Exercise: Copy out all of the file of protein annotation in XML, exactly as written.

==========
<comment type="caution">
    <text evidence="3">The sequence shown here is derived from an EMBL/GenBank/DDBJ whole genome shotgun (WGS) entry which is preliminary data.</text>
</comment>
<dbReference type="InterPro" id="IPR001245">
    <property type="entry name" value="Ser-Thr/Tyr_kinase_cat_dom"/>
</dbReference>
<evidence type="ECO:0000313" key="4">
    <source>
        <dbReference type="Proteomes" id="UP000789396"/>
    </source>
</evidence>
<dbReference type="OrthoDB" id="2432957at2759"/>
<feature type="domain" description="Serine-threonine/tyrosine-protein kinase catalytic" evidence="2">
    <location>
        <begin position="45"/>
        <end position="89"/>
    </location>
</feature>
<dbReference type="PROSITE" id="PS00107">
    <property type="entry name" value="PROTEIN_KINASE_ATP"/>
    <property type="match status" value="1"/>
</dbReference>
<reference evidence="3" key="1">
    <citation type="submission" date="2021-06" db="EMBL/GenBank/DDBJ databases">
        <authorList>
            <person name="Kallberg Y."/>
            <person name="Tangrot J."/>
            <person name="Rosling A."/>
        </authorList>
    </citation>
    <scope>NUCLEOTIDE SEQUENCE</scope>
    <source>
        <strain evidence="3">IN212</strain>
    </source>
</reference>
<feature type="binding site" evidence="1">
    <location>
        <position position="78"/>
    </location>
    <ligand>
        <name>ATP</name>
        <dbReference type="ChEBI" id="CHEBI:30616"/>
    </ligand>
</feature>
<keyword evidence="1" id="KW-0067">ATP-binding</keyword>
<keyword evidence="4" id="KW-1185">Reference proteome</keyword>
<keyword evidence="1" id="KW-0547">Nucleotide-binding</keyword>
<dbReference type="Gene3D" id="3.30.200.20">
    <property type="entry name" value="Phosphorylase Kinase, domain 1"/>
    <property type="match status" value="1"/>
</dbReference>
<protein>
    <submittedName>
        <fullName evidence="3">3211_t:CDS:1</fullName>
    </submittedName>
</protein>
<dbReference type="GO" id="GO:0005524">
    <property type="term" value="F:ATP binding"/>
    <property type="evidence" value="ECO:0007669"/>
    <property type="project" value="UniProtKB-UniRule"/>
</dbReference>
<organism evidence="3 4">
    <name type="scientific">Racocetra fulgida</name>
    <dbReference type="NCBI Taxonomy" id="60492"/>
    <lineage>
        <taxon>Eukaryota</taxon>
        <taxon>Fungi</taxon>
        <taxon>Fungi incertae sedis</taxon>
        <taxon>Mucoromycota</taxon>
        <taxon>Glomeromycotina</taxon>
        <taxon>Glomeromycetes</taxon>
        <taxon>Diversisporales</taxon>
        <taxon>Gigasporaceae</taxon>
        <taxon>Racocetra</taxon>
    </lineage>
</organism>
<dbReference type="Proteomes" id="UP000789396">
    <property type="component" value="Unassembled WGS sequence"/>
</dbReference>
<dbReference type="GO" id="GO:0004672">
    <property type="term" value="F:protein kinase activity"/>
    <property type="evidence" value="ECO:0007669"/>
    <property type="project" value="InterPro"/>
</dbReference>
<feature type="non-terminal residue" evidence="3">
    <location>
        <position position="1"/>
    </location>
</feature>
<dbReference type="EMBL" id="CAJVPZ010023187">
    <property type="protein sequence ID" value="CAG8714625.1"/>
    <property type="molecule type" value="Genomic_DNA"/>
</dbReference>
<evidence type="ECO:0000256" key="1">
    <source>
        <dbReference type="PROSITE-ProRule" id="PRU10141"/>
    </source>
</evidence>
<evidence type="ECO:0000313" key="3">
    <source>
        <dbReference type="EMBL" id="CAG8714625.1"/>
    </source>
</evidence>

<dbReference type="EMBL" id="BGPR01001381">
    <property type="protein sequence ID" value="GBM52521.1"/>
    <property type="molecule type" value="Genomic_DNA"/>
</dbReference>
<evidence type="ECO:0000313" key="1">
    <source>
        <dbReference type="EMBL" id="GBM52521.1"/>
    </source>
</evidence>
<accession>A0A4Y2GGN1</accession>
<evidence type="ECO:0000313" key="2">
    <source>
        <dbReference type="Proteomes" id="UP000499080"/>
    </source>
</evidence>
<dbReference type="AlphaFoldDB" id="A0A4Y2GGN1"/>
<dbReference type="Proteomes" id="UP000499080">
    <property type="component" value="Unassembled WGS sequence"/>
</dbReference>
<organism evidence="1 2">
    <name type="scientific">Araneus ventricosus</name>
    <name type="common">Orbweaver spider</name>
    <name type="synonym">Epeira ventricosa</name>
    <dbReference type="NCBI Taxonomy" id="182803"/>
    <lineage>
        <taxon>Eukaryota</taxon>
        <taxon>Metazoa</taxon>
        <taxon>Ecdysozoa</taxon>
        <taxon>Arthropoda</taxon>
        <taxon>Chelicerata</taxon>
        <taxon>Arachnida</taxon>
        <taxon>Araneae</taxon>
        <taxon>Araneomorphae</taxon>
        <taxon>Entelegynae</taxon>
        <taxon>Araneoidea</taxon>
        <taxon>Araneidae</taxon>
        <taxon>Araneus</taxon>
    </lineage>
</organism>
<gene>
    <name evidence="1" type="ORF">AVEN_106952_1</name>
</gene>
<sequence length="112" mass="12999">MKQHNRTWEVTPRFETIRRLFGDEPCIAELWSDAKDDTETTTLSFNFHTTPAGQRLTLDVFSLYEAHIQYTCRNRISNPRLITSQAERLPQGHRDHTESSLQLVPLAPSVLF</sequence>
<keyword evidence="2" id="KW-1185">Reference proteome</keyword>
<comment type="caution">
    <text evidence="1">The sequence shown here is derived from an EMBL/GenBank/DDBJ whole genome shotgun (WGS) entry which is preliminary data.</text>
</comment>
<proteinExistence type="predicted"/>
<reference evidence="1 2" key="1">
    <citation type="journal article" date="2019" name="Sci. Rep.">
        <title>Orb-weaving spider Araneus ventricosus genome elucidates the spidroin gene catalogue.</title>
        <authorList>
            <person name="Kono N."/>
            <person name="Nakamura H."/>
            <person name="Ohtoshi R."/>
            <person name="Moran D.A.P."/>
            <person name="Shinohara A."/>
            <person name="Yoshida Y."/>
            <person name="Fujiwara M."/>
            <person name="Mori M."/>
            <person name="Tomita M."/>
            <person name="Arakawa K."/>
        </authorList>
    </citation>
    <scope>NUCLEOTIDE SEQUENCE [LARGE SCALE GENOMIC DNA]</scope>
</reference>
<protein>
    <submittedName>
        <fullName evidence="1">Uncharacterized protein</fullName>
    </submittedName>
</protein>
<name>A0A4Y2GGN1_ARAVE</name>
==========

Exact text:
<comment type="caution">
    <text evidence="3">The sequence shown here is derived from an EMBL/GenBank/DDBJ whole genome shotgun (WGS) entry which is preliminary data.</text>
</comment>
<dbReference type="InterPro" id="IPR001245">
    <property type="entry name" value="Ser-Thr/Tyr_kinase_cat_dom"/>
</dbReference>
<evidence type="ECO:0000313" key="4">
    <source>
        <dbReference type="Proteomes" id="UP000789396"/>
    </source>
</evidence>
<dbReference type="OrthoDB" id="2432957at2759"/>
<feature type="domain" description="Serine-threonine/tyrosine-protein kinase catalytic" evidence="2">
    <location>
        <begin position="45"/>
        <end position="89"/>
    </location>
</feature>
<dbReference type="PROSITE" id="PS00107">
    <property type="entry name" value="PROTEIN_KINASE_ATP"/>
    <property type="match status" value="1"/>
</dbReference>
<reference evidence="3" key="1">
    <citation type="submission" date="2021-06" db="EMBL/GenBank/DDBJ databases">
        <authorList>
            <person name="Kallberg Y."/>
            <person name="Tangrot J."/>
            <person name="Rosling A."/>
        </authorList>
    </citation>
    <scope>NUCLEOTIDE SEQUENCE</scope>
    <source>
        <strain evidence="3">IN212</strain>
    </source>
</reference>
<feature type="binding site" evidence="1">
    <location>
        <position position="78"/>
    </location>
    <ligand>
        <name>ATP</name>
        <dbReference type="ChEBI" id="CHEBI:30616"/>
    </ligand>
</feature>
<keyword evidence="1" id="KW-0067">ATP-binding</keyword>
<keyword evidence="4" id="KW-1185">Reference proteome</keyword>
<keyword evidence="1" id="KW-0547">Nucleotide-binding</keyword>
<dbReference type="Gene3D" id="3.30.200.20">
    <property type="entry name" value="Phosphorylase Kinase, domain 1"/>
    <property type="match status" value="1"/>
</dbReference>
<protein>
    <submittedName>
        <fullName evidence="3">3211_t:CDS:1</fullName>
    </submittedName>
</protein>
<dbReference type="GO" id="GO:0005524">
    <property type="term" value="F:ATP binding"/>
    <property type="evidence" value="ECO:0007669"/>
    <property type="project" value="UniProtKB-UniRule"/>
</dbReference>
<organism evidence="3 4">
    <name type="scientific">Racocetra fulgida</name>
    <dbReference type="NCBI Taxonomy" id="60492"/>
    <lineage>
        <taxon>Eukaryota</taxon>
        <taxon>Fungi</taxon>
        <taxon>Fungi incertae sedis</taxon>
        <taxon>Mucoromycota</taxon>
        <taxon>Glomeromycotina</taxon>
        <taxon>Glomeromycetes</taxon>
        <taxon>Diversisporales</taxon>
        <taxon>Gigasporaceae</taxon>
        <taxon>Racocetra</taxon>
    </lineage>
</organism>
<dbReference type="Proteomes" id="UP000789396">
    <property type="component" value="Unassembled WGS sequence"/>
</dbReference>
<dbReference type="GO" id="GO:0004672">
    <property type="term" value="F:protein kinase activity"/>
    <property type="evidence" value="ECO:0007669"/>
    <property type="project" value="InterPro"/>
</dbReference>
<feature type="non-terminal residue" evidence="3">
    <location>
        <position position="1"/>
    </location>
</feature>
<dbReference type="EMBL" id="CAJVPZ010023187">
    <property type="protein sequence ID" value="CAG8714625.1"/>
    <property type="molecule type" value="Genomic_DNA"/>
</dbReference>
<evidence type="ECO:0000256" key="1">
    <source>
        <dbReference type="PROSITE-ProRule" id="PRU10141"/>
    </source>
</evidence>
<evidence type="ECO:0000313" key="3">
    <source>
        <dbReference type="EMBL" id="CAG8714625.1"/>
    </source>
</evidence>

<dbReference type="EMBL" id="BGPR01001381">
    <property type="protein sequence ID" value="GBM52521.1"/>
    <property type="molecule type" value="Genomic_DNA"/>
</dbReference>
<evidence type="ECO:0000313" key="1">
    <source>
        <dbReference type="EMBL" id="GBM52521.1"/>
    </source>
</evidence>
<accession>A0A4Y2GGN1</accession>
<evidence type="ECO:0000313" key="2">
    <source>
        <dbReference type="Proteomes" id="UP000499080"/>
    </source>
</evidence>
<dbReference type="AlphaFoldDB" id="A0A4Y2GGN1"/>
<dbReference type="Proteomes" id="UP000499080">
    <property type="component" value="Unassembled WGS sequence"/>
</dbReference>
<organism evidence="1 2">
    <name type="scientific">Araneus ventricosus</name>
    <name type="common">Orbweaver spider</name>
    <name type="synonym">Epeira ventricosa</name>
    <dbReference type="NCBI Taxonomy" id="182803"/>
    <lineage>
        <taxon>Eukaryota</taxon>
        <taxon>Metazoa</taxon>
        <taxon>Ecdysozoa</taxon>
        <taxon>Arthropoda</taxon>
        <taxon>Chelicerata</taxon>
        <taxon>Arachnida</taxon>
        <taxon>Araneae</taxon>
        <taxon>Araneomorphae</taxon>
        <taxon>Entelegynae</taxon>
        <taxon>Araneoidea</taxon>
        <taxon>Araneidae</taxon>
        <taxon>Araneus</taxon>
    </lineage>
</organism>
<gene>
    <name evidence="1" type="ORF">AVEN_106952_1</name>
</gene>
<sequence length="112" mass="12999">MKQHNRTWEVTPRFETIRRLFGDEPCIAELWSDAKDDTETTTLSFNFHTTPAGQRLTLDVFSLYEAHIQYTCRNRISNPRLITSQAERLPQGHRDHTESSLQLVPLAPSVLF</sequence>
<keyword evidence="2" id="KW-1185">Reference proteome</keyword>
<comment type="caution">
    <text evidence="1">The sequence shown here is derived from an EMBL/GenBank/DDBJ whole genome shotgun (WGS) entry which is preliminary data.</text>
</comment>
<proteinExistence type="predicted"/>
<reference evidence="1 2" key="1">
    <citation type="journal article" date="2019" name="Sci. Rep.">
        <title>Orb-weaving spider Araneus ventricosus genome elucidates the spidroin gene catalogue.</title>
        <authorList>
            <person name="Kono N."/>
            <person name="Nakamura H."/>
            <person name="Ohtoshi R."/>
            <person name="Moran D.A.P."/>
            <person name="Shinohara A."/>
            <person name="Yoshida Y."/>
            <person name="Fujiwara M."/>
            <person name="Mori M."/>
            <person name="Tomita M."/>
            <person name="Arakawa K."/>
        </authorList>
    </citation>
    <scope>NUCLEOTIDE SEQUENCE [LARGE SCALE GENOMIC DNA]</scope>
</reference>
<protein>
    <submittedName>
        <fullName evidence="1">Uncharacterized protein</fullName>
    </submittedName>
</protein>
<name>A0A4Y2GGN1_ARAVE</name>